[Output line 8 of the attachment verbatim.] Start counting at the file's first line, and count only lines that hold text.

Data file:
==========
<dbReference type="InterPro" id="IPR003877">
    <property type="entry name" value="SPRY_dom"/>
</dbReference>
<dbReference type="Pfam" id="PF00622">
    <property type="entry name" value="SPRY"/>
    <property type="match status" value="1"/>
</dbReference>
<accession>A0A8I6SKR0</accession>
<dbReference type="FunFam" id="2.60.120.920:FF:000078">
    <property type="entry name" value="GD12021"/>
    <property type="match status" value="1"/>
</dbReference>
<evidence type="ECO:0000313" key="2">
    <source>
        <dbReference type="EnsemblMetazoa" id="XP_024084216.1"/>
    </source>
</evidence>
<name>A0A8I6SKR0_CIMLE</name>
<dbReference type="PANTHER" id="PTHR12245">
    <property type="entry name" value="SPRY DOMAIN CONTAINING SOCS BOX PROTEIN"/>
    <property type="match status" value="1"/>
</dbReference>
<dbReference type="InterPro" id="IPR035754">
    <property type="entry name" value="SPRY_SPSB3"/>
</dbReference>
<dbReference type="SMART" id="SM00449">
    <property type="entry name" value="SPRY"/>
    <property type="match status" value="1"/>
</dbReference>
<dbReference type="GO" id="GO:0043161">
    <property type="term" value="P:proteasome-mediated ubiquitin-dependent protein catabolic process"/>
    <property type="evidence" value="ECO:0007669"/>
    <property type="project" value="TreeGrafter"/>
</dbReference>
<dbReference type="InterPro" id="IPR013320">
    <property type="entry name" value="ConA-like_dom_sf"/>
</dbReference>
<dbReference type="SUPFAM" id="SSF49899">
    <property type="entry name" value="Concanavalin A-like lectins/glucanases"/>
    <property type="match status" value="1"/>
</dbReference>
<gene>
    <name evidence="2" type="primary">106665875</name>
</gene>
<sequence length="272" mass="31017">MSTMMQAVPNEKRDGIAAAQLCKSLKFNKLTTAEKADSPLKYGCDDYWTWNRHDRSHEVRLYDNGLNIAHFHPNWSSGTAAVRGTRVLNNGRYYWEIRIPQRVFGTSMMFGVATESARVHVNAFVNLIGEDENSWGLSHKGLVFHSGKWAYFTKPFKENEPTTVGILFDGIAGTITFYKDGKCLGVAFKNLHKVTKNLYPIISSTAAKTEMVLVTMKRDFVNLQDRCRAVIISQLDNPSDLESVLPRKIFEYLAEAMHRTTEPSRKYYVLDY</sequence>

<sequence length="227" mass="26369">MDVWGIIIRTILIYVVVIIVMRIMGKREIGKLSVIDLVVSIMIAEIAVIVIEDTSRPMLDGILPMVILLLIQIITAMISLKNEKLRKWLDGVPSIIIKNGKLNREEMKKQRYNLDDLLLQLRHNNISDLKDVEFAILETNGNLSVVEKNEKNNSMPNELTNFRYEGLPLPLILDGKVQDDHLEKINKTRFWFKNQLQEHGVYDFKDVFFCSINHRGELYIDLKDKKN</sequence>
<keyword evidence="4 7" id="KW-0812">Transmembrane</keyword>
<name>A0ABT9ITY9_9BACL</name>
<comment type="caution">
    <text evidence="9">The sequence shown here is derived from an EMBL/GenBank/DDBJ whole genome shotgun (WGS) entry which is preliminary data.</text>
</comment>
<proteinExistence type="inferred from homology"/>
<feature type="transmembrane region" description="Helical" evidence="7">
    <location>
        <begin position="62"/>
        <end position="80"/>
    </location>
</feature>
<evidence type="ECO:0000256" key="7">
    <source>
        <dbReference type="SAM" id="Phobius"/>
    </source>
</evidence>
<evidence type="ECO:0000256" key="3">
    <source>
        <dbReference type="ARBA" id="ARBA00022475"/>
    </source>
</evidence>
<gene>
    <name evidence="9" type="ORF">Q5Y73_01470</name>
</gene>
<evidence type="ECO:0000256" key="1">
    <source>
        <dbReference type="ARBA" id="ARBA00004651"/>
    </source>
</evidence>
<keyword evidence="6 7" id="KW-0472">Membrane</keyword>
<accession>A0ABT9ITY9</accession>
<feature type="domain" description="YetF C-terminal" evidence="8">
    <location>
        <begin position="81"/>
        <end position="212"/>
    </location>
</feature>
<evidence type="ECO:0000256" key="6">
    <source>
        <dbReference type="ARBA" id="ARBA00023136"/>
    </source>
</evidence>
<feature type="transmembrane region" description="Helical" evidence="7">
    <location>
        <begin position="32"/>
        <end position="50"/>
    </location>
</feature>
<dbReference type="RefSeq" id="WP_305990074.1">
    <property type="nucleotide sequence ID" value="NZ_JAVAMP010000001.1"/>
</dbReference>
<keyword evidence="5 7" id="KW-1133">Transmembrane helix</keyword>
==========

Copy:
<accession>A0A8I6SKR0</accession>